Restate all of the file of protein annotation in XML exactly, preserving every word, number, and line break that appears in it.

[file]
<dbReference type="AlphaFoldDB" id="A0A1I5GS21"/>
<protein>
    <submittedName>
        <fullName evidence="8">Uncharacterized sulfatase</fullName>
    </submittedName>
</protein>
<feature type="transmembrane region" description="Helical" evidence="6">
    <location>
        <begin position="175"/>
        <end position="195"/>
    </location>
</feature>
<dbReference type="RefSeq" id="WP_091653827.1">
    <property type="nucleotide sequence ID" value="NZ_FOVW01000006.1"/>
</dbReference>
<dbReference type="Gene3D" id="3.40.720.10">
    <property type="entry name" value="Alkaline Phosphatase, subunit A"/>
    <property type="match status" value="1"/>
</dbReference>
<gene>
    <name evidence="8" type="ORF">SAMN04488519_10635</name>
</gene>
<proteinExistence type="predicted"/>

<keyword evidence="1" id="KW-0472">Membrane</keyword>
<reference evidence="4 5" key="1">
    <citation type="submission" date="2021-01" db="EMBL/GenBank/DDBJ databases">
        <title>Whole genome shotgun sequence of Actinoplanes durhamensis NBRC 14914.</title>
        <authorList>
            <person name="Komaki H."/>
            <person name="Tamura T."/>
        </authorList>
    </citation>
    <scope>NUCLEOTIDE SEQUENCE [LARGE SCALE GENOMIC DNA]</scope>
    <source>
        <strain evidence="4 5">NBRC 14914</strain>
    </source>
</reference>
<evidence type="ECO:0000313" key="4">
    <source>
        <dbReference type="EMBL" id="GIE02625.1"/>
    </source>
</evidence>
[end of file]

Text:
<dbReference type="AlphaFoldDB" id="A0A1I5GS21"/>
<protein>
    <submittedName>
        <fullName evidence="8">Uncharacterized sulfatase</fullName>
    </submittedName>
</protein>
<feature type="transmembrane region" description="Helical" evidence="6">
    <location>
        <begin position="175"/>
        <end position="195"/>
    </location>
</feature>
<dbReference type="RefSeq" id="WP_091653827.1">
    <property type="nucleotide sequence ID" value="NZ_FOVW01000006.1"/>
</dbReference>
<dbReference type="Gene3D" id="3.40.720.10">
    <property type="entry name" value="Alkaline Phosphatase, subunit A"/>
    <property type="match status" value="1"/>
</dbReference>
<gene>
    <name evidence="8" type="ORF">SAMN04488519_10635</name>
</gene>
<proteinExistence type="predicted"/>

<keyword evidence="1" id="KW-0472">Membrane</keyword>
<reference evidence="4 5" key="1">
    <citation type="submission" date="2021-01" db="EMBL/GenBank/DDBJ databases">
        <title>Whole genome shotgun sequence of Actinoplanes durhamensis NBRC 14914.</title>
        <authorList>
            <person name="Komaki H."/>
            <person name="Tamura T."/>
        </authorList>
    </citation>
    <scope>NUCLEOTIDE SEQUENCE [LARGE SCALE GENOMIC DNA]</scope>
    <source>
        <strain evidence="4 5">NBRC 14914</strain>
    </source>
</reference>
<evidence type="ECO:0000313" key="4">
    <source>
        <dbReference type="EMBL" id="GIE02625.1"/>
    </source>
</evidence>